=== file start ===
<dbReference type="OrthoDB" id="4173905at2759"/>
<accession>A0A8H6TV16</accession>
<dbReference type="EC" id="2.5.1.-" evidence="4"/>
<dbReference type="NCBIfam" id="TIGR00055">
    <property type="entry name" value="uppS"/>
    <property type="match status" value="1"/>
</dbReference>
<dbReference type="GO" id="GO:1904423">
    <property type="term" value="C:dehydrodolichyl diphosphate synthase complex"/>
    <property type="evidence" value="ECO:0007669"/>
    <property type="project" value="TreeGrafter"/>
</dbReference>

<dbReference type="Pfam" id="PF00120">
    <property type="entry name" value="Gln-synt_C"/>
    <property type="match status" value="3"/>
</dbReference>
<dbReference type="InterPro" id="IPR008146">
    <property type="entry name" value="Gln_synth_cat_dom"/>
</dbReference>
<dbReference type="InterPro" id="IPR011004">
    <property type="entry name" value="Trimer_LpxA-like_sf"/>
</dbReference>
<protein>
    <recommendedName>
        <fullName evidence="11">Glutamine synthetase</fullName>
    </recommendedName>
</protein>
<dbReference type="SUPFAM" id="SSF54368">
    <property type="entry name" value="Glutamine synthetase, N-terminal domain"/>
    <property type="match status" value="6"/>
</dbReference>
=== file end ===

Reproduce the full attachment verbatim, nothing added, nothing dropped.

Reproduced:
<dbReference type="OrthoDB" id="4173905at2759"/>
<accession>A0A8H6TV16</accession>
<dbReference type="EC" id="2.5.1.-" evidence="4"/>
<dbReference type="NCBIfam" id="TIGR00055">
    <property type="entry name" value="uppS"/>
    <property type="match status" value="1"/>
</dbReference>
<dbReference type="GO" id="GO:1904423">
    <property type="term" value="C:dehydrodolichyl diphosphate synthase complex"/>
    <property type="evidence" value="ECO:0007669"/>
    <property type="project" value="TreeGrafter"/>
</dbReference>

<dbReference type="Pfam" id="PF00120">
    <property type="entry name" value="Gln-synt_C"/>
    <property type="match status" value="3"/>
</dbReference>
<dbReference type="InterPro" id="IPR008146">
    <property type="entry name" value="Gln_synth_cat_dom"/>
</dbReference>
<dbReference type="InterPro" id="IPR011004">
    <property type="entry name" value="Trimer_LpxA-like_sf"/>
</dbReference>
<protein>
    <recommendedName>
        <fullName evidence="11">Glutamine synthetase</fullName>
    </recommendedName>
</protein>
<dbReference type="SUPFAM" id="SSF54368">
    <property type="entry name" value="Glutamine synthetase, N-terminal domain"/>
    <property type="match status" value="6"/>
</dbReference>